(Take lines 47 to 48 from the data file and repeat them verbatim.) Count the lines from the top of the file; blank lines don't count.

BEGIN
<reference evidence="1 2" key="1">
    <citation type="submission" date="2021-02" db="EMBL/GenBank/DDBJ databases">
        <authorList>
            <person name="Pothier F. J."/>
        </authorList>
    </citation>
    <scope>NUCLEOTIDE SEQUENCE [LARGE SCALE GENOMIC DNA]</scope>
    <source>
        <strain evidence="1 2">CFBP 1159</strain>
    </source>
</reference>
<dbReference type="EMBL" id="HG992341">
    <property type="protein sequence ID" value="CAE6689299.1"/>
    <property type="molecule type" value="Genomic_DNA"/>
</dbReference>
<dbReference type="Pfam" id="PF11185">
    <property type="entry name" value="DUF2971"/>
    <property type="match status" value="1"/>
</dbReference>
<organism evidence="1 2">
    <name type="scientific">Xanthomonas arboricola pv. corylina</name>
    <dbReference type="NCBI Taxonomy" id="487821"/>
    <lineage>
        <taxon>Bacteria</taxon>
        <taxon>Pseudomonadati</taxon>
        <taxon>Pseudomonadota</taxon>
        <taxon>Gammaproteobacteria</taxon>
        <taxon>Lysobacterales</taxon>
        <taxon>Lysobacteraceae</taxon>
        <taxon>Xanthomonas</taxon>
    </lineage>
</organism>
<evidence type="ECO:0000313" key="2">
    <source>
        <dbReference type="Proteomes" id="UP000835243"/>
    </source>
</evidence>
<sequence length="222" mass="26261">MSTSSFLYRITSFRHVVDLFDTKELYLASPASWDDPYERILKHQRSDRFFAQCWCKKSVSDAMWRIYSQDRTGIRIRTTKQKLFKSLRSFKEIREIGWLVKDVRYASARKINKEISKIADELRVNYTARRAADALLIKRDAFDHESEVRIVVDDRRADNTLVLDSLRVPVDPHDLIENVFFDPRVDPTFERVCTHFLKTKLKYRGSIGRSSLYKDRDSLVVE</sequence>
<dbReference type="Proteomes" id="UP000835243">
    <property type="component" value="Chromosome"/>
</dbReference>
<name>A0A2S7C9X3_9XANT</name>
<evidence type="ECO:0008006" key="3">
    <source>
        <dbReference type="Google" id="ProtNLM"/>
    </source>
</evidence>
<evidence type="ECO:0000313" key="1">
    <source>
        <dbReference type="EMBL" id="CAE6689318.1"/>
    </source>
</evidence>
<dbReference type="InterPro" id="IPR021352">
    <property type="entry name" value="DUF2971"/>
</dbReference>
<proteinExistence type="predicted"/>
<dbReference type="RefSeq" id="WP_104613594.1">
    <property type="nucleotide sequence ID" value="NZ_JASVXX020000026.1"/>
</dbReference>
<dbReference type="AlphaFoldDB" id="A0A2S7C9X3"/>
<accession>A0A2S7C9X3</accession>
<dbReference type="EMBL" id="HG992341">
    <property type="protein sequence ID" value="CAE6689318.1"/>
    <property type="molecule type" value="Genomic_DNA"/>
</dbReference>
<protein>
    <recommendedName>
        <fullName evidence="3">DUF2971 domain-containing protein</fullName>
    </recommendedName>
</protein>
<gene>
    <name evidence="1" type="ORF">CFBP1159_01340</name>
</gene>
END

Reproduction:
</evidence>
<evidence type="ECO:0000313" key="1">